First published on November 2011.
Article 26.2 of the Universal Declaration of Human Rights states the role of educators in achieving the social order called for by the declaration: ‘Education shall be directed to the full development of the human personality and to the strengthening of respect for human rights and fundamental freedoms. It shall promote understanding, tolerance and friendship among all nations, racial or religious groups, and shall further the activities of the United Nations for the maintenance of peace.’
Human rights education is gaining recognition as a human right in itself. Knowledge of rights and freedoms is a fundamental tool to guarantee respect for the rights of all.
It promotes equality, empowerment and participation, as well as conflict prevention and resolution. These three areas are interconnected and essential within educational systems to prepare youth to be active, responsible and caring participants in their communities.
A comprehensive education in human rights not only provides knowledge about human rights and the mechanisms that protect them, but also imparts the skills needed to promote, defend and apply them. Education for democratic citizenship focuses on educational practices and activities designed to help young people and adults to play an active part in democratic life and exercise their rights and responsibilities in society. Education for mutual respect and understanding highlights self-respect, respect for others and the improvement of relationships between people of differing cultural traditions.
Human rights are not an abstract idea but the expression of what all human beings clearly must have to live fully human lives. It is because human rights are so deeply rooted in what all people need, want and will fight for that they have been the basis for social movements and actions around the world that have overthrown tyrannies, established justice, torn down walls, improved working conditions and enabled freedom of expression and learning for those denied them.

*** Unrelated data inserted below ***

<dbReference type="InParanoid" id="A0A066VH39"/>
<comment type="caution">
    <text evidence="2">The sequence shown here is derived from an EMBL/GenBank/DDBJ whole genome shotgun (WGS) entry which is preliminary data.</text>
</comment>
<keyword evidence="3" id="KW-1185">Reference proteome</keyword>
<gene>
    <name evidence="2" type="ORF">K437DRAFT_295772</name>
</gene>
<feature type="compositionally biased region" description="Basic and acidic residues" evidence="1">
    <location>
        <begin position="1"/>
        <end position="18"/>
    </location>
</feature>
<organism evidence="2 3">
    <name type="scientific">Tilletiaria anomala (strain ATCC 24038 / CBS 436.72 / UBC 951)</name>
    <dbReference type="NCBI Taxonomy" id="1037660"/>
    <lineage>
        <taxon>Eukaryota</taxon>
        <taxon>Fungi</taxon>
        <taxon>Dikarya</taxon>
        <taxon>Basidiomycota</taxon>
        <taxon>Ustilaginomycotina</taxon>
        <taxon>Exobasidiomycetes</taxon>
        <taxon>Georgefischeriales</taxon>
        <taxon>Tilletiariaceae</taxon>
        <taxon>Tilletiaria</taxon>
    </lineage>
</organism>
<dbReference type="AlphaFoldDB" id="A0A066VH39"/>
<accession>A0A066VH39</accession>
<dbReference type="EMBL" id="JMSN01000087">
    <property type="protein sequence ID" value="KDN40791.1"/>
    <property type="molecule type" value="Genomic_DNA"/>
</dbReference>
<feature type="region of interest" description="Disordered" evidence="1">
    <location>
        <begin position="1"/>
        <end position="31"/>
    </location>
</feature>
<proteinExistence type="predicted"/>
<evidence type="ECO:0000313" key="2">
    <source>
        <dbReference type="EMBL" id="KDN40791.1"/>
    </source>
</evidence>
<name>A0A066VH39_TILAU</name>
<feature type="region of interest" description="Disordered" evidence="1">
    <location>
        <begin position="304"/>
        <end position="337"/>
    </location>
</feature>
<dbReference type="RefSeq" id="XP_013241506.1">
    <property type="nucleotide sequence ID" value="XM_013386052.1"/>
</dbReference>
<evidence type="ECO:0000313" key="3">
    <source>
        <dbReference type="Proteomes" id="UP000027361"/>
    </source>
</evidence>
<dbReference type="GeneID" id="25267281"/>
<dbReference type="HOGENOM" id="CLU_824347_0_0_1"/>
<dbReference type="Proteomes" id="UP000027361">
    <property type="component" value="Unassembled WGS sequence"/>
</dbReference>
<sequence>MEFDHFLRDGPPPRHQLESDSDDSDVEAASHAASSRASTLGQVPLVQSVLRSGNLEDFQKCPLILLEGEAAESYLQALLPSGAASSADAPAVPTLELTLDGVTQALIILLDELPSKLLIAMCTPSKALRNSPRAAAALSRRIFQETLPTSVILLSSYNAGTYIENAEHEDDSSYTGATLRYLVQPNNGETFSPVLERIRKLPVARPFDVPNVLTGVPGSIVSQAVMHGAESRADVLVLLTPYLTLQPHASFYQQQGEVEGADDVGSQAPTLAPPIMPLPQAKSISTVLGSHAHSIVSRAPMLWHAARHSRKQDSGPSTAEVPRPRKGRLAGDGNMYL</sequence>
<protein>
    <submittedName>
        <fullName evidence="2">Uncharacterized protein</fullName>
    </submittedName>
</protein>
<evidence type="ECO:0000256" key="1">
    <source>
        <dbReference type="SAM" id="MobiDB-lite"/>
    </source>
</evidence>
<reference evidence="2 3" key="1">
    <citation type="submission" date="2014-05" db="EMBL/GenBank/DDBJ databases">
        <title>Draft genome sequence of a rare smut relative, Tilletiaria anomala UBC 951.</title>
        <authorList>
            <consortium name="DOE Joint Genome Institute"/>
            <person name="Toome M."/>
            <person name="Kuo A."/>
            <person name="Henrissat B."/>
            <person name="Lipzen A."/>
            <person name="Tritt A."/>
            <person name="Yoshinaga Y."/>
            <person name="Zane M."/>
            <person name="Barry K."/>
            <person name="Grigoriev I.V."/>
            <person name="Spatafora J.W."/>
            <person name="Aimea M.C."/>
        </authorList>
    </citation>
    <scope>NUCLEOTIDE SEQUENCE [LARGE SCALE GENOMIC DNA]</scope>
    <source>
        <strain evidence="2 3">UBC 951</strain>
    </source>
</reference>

The full potential of this is only as realistic as our willingness to work for, human freedom and dignity for all. The primary aim and challenge of an Education for Peace is to educate students to become peacemakers and to devote their talents, capacities and energies towards the creation of a civilization of peace based on the tripartite pillars of a culture of peace, a culture of healing and a culture of excellence. It would aim at:
- Equipping students with the knowledge, skills, attitudes and confidence to resolve conflicts peacefully, and to create violence-free environments in their schools, families and communities.
- creating mechanisms for teachers, students, administrators and parents to actively participate in the building of inter-ethnic harmony, democracy and a culture of peace in the school community and wider society.
everyone is endowed with human rights and, as a result, we all have the duty and responsibility to respect and make sure that everyone can realize their rights. Instead of limiting our individual responsibility, promoting and protecting human rights requires us to fulfill our duties as fellow human beings with all our creativity and imagination.
Illustrations by Paul Davis - http://copyrightdavis.blogspot.com/